On the whole, students tended to name the positive aspects of the seminar much more often than the negative ones. The diagram below shows the frequencies of the preferred learning methods:

Figure 1: Diagram1. Graphic representation of the preferred learning methods as stated by the participants
Diagram1. Graphic representation of the preferred learning methods as stated by the participants
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Students felt that the most important topics were “organization” and “structure.” The corresponding learning technique “weekly schedule” was evaluated as very supportive and was used for months after the seminar was completed. This appears to be in line with the findings which state that “organization” is the key component of successful learning (Dyrhauge, 2014, Zimmermann, 1986 & 2000), although past studies focused on the use of the “mind map” learning technique, which was not included in our study. Preparing schedules on a weekly basis seemed to help students develop and establish a healthy balance between learning, sleeping, and recreation. It was presumed that self- reflection would be crucial to academic learning (Boekaerts 1999); this presumption is supported by the results of the study at hand. “Taking breaks” and the associated “day off” learning technique – the third important supportive factor for contemporary academic learning – correspond to current findings regarding the benefits of a healthy sleep rhythm for motivation, concentration, and self-regulation (Thye et al. 2014), as established using the model of adaptive normalization drawn from physiological findings (Heckmann, & Gutenbrunner 2013). Balancing individual study time and time spent in seminars at the university, as coded in the family “organization and structure,” is known to impact academic achievement (Gijselaers, 1995).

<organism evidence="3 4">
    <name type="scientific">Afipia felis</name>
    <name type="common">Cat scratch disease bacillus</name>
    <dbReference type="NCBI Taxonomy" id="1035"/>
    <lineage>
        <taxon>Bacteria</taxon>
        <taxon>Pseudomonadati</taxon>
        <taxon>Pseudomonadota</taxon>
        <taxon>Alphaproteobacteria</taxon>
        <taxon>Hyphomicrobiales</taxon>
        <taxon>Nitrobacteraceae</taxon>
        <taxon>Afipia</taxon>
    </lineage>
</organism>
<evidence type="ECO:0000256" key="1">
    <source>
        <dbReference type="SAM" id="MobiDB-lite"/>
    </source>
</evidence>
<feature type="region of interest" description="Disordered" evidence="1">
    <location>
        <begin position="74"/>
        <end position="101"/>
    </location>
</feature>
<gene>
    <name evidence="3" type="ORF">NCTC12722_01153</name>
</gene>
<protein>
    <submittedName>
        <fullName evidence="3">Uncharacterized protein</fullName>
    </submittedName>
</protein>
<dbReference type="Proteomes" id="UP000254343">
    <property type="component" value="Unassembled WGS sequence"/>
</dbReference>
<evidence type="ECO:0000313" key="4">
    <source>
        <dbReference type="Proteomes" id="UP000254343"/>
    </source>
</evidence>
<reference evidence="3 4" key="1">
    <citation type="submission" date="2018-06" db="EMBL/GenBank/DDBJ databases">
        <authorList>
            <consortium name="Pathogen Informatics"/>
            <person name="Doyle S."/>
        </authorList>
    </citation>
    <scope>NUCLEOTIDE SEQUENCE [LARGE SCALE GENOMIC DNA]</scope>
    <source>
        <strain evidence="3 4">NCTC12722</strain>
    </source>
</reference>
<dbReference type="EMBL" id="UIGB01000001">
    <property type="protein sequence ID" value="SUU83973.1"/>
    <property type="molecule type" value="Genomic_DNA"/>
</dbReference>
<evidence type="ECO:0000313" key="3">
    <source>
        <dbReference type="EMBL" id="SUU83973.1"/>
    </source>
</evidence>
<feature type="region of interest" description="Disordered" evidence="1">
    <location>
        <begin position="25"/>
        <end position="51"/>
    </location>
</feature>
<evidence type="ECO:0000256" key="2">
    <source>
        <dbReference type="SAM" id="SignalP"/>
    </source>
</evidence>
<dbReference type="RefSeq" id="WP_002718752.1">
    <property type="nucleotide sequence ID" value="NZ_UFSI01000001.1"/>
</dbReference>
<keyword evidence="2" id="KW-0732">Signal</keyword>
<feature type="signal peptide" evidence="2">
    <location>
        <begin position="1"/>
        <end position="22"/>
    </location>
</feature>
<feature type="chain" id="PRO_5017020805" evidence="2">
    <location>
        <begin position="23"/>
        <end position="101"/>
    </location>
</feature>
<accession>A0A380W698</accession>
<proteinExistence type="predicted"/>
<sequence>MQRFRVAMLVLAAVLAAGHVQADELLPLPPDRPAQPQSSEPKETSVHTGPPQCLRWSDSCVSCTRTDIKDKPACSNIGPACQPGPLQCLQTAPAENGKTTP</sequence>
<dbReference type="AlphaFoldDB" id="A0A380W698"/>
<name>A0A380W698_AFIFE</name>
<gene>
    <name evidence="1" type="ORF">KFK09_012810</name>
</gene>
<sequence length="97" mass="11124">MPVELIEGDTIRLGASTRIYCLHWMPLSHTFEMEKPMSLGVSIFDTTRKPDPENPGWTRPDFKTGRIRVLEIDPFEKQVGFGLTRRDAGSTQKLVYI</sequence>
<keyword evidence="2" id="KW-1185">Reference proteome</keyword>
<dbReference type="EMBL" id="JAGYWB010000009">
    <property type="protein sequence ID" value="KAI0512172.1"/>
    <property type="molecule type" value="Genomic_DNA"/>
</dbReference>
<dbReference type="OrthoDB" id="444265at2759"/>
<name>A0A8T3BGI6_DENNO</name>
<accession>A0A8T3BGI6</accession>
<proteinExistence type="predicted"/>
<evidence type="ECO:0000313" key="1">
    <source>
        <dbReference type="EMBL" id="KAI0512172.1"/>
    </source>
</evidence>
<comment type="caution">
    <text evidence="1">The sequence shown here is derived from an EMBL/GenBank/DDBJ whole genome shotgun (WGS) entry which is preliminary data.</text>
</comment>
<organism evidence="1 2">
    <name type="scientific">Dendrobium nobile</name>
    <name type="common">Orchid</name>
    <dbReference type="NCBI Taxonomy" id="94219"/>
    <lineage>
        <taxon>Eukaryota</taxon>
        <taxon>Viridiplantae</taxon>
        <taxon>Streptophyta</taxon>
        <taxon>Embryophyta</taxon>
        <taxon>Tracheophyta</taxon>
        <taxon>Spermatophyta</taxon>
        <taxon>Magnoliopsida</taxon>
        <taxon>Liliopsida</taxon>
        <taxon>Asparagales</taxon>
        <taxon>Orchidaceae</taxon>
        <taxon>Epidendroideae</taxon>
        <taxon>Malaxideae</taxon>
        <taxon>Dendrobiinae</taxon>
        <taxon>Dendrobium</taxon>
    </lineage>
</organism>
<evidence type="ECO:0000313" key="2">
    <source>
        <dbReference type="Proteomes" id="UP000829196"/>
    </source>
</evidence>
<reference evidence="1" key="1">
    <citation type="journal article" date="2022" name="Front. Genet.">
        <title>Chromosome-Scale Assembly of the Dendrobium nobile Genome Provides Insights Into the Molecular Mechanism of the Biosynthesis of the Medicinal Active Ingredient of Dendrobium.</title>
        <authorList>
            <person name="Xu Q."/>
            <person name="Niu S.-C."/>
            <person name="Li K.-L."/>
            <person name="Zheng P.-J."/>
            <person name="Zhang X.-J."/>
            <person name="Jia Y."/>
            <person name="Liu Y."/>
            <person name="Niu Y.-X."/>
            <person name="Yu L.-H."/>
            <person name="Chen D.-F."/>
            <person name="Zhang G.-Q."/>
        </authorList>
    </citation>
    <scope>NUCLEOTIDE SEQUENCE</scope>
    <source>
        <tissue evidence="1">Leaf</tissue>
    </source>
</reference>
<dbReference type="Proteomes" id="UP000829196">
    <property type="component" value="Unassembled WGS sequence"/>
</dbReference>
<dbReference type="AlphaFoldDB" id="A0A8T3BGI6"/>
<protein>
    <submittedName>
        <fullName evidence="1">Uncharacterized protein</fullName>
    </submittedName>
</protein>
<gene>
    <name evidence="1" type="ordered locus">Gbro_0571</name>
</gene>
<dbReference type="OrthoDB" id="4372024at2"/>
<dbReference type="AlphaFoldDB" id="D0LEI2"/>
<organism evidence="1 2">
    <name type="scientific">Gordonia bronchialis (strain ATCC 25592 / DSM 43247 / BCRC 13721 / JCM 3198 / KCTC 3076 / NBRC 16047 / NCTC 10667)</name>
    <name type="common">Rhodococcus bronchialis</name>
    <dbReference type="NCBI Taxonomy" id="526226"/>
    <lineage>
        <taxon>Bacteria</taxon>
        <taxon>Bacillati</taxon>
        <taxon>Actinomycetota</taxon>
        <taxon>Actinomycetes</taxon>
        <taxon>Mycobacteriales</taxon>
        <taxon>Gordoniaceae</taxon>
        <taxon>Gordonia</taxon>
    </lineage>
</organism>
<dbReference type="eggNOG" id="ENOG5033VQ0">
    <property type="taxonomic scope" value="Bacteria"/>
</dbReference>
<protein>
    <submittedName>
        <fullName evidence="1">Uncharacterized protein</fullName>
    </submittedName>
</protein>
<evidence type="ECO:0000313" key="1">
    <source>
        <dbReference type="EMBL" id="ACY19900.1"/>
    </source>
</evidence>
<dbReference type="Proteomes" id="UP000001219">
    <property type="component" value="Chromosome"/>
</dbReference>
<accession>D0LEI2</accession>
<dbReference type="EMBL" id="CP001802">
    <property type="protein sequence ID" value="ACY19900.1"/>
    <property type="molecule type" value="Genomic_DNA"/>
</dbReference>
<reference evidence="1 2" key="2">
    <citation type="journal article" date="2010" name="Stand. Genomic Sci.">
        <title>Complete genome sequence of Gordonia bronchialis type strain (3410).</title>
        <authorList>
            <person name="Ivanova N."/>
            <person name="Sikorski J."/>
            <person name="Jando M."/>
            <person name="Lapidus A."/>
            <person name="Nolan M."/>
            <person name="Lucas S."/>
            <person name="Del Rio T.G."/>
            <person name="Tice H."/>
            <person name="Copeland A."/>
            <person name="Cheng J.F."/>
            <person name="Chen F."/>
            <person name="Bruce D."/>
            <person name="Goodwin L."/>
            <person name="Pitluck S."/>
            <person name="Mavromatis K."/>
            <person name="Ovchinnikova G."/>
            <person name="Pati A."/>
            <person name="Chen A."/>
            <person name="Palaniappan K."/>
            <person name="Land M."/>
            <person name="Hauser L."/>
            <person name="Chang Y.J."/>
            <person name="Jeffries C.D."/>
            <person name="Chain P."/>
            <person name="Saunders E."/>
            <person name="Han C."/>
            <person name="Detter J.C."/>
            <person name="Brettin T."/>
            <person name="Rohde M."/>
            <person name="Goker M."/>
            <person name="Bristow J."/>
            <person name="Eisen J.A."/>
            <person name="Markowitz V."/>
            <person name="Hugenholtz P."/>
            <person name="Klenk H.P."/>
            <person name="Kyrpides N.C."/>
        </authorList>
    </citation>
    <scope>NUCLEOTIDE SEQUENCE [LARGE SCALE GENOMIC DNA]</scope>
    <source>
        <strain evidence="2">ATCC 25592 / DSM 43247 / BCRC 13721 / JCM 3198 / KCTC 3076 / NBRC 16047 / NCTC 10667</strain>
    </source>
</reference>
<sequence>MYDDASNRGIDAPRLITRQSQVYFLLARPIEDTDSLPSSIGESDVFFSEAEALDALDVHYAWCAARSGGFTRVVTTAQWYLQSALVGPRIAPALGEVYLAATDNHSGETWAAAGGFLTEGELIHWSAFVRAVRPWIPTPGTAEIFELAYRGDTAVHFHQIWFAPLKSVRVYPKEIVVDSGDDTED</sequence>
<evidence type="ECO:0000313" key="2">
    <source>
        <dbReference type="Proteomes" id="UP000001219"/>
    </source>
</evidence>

It is important to note that the above findings are all based on the benefits from the perspective of the student. Other objectives, such as examination performance, were not taken into account and could be the focus of further research in this area.

The results indicate how enduring, healthy, and sustainable learning can be supported by a seminar on learning to learn. This conclusion could and should be taken into account for the future development of academic didactics. Students clearly expressed that they not only prefer a well-structured learning environment, but also the opportunity to explore and reflect upon their personal learning style so that they may develop their own unique set of learning techniques.


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22 November 2016

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Thye, M., Ritzka, D., Link, R., & Tauschel, D. (2016). “Learning How to Learn” – Which Learning Techniques Really Foster Contemporary Academic Learning?. In Z. Bekirogullari, M. Y. Minas, & R. X. Thambusamy (Eds.), ICEEPSY 2016: Education and Educational Psychology, vol 16. European Proceedings of Social and Behavioural Sciences (pp. 775-779). Future Academy. https://doi.org/10.15405/epsbs.2016.11.79